• Ask for what you need. Don’t assume your spouse or others know your needs. Tell them.
  • It’s really important for your children to see who you are as a person. Consider what you really enjoy doing or are passionate about. Seek to create opportunities to engage in those pursuits. Even involving your children in those activities isn’t a bad thing.
  • Creating space to re-energize and regroup teaches your children the importance of taking care of yourself. Growing up in a family where children learn that the world does not revolve around them is healthy.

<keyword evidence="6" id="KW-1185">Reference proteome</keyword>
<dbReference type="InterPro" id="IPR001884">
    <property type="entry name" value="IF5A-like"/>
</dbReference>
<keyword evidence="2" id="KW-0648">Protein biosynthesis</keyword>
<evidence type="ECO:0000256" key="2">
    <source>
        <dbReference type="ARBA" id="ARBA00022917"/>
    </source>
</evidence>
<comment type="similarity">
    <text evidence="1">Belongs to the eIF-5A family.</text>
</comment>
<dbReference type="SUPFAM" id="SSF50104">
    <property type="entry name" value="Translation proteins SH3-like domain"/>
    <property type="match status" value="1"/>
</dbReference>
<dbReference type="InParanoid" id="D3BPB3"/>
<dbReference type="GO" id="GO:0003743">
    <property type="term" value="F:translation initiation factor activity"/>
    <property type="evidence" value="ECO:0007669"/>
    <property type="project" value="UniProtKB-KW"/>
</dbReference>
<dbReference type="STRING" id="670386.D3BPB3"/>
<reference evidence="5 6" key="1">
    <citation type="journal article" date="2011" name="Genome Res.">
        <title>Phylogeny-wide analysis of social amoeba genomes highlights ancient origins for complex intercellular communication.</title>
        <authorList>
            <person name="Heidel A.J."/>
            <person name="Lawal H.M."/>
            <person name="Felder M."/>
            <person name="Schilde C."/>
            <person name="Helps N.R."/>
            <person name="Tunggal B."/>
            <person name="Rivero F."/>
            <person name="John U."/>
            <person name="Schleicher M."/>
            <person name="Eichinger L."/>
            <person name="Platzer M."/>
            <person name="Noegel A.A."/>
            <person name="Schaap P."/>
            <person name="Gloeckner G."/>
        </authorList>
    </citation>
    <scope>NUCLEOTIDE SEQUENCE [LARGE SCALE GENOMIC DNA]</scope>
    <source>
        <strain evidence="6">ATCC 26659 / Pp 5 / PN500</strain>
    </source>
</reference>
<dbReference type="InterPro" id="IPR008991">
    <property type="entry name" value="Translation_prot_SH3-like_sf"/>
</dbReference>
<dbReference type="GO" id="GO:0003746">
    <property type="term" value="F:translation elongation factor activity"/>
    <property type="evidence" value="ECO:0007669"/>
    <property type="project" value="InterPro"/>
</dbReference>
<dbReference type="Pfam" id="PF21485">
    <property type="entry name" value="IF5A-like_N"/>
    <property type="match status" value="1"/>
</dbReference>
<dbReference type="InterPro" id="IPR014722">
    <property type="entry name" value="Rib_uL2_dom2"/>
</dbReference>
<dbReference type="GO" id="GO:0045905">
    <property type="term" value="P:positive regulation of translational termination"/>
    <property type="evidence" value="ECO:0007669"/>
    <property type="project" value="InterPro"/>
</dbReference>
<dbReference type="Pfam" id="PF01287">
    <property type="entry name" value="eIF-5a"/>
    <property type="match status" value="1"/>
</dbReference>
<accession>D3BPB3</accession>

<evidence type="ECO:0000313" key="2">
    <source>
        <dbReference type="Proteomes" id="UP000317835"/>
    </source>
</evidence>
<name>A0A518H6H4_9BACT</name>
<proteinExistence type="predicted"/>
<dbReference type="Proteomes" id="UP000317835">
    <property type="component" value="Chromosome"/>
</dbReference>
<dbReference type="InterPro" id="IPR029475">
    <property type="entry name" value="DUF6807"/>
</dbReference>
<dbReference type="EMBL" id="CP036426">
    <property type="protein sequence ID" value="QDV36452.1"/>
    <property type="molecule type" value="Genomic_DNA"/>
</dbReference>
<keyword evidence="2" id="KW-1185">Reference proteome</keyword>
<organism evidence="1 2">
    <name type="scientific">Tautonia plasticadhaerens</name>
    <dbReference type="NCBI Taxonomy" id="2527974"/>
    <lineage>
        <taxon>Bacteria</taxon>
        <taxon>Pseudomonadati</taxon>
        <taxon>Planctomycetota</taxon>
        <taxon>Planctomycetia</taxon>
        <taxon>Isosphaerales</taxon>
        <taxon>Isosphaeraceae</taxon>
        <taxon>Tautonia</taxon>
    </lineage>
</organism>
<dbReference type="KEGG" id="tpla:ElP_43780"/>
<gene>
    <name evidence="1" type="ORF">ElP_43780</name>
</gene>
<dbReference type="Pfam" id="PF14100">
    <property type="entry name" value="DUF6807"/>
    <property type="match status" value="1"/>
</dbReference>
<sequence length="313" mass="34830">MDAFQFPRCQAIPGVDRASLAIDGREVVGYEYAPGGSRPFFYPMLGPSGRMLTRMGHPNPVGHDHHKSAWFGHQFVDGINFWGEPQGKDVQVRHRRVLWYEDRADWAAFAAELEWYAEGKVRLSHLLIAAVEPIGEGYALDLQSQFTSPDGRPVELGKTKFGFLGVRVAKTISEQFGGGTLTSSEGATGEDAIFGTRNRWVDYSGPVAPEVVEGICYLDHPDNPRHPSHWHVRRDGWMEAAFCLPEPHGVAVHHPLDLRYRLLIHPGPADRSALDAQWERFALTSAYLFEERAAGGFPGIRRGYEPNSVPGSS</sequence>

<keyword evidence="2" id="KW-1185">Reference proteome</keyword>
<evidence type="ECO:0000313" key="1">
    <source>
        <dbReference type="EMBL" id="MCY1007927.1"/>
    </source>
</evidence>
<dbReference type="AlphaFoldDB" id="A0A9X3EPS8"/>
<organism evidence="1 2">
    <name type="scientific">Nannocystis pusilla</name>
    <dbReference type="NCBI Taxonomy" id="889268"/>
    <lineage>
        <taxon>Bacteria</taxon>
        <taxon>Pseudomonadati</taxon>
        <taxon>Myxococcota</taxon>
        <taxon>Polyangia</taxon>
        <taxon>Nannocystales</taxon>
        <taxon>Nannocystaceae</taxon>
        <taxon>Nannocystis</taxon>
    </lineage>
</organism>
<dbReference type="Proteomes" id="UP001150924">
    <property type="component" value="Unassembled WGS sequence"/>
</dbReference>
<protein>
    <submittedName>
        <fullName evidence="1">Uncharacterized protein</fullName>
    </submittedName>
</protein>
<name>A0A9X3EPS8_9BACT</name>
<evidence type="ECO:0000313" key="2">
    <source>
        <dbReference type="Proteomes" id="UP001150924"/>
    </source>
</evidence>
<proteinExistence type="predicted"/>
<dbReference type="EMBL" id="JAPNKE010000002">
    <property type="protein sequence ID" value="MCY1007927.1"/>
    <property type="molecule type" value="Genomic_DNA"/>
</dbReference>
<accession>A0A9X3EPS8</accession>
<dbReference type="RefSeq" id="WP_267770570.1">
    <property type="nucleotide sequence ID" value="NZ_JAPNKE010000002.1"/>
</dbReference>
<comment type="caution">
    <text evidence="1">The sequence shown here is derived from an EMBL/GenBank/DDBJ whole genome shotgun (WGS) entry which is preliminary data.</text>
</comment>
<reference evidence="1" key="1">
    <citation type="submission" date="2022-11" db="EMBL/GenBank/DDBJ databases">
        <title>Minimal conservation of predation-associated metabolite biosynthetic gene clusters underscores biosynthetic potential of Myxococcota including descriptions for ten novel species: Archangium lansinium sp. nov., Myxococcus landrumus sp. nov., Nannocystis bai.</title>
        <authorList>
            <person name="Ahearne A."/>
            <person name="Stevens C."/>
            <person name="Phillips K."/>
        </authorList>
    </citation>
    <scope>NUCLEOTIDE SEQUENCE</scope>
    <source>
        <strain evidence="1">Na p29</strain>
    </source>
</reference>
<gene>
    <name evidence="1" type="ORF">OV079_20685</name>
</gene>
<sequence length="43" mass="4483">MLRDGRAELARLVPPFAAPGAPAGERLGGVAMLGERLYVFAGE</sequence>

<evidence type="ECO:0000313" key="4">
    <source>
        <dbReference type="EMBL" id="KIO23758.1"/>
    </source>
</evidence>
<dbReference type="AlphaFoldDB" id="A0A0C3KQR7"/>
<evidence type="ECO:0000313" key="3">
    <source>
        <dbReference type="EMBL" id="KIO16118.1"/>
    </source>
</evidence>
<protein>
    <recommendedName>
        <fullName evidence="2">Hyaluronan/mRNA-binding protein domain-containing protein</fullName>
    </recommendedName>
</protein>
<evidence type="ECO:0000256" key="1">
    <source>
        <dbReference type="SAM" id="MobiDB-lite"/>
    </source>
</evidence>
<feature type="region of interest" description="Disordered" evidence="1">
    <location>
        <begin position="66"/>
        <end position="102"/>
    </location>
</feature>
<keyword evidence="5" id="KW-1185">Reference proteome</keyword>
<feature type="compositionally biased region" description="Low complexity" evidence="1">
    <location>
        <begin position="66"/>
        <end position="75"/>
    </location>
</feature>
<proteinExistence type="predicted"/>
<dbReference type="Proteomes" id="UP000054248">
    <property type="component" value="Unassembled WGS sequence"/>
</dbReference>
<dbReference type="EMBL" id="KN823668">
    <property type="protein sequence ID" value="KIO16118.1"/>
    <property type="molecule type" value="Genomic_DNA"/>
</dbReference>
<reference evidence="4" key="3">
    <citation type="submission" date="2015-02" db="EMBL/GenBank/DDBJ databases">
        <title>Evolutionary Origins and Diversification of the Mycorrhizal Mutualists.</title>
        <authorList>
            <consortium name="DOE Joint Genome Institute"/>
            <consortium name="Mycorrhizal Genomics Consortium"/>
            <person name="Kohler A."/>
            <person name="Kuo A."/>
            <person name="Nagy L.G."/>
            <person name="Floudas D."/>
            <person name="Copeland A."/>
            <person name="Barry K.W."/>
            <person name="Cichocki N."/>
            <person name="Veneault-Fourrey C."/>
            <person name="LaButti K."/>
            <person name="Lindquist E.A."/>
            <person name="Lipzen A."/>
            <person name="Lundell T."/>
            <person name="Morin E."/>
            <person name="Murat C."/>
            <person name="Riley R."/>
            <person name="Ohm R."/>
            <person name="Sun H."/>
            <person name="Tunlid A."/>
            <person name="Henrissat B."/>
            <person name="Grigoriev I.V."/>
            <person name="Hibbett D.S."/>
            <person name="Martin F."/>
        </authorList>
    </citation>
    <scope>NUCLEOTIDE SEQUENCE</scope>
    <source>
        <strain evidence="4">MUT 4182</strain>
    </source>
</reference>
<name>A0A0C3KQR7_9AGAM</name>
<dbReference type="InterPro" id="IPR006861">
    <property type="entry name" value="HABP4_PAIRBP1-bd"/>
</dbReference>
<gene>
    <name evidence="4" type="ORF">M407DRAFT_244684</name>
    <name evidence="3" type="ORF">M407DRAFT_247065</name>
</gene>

• In order to parent well, it is vital that you put your oxygen mask on first. You cannot give what you do not have. If you are always running on empty, it’s impossible to be the parent your kids need you to be.

In the end, you’re preparing your children to leave the nest and be independent. But when the time comes for the kids to leave, many moms find themselves in an identity crisis because their entire world has revolved around being a mom. Maintaining some independence of your own and modeling care for yourself as you raise your children is crucial to your well-being and theirs. Then when the next stage comes along, you’ll be ready to take it on with confidence.

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Looking for more resources? Watch this episode of JulieB TV for an in-depth look on this topic!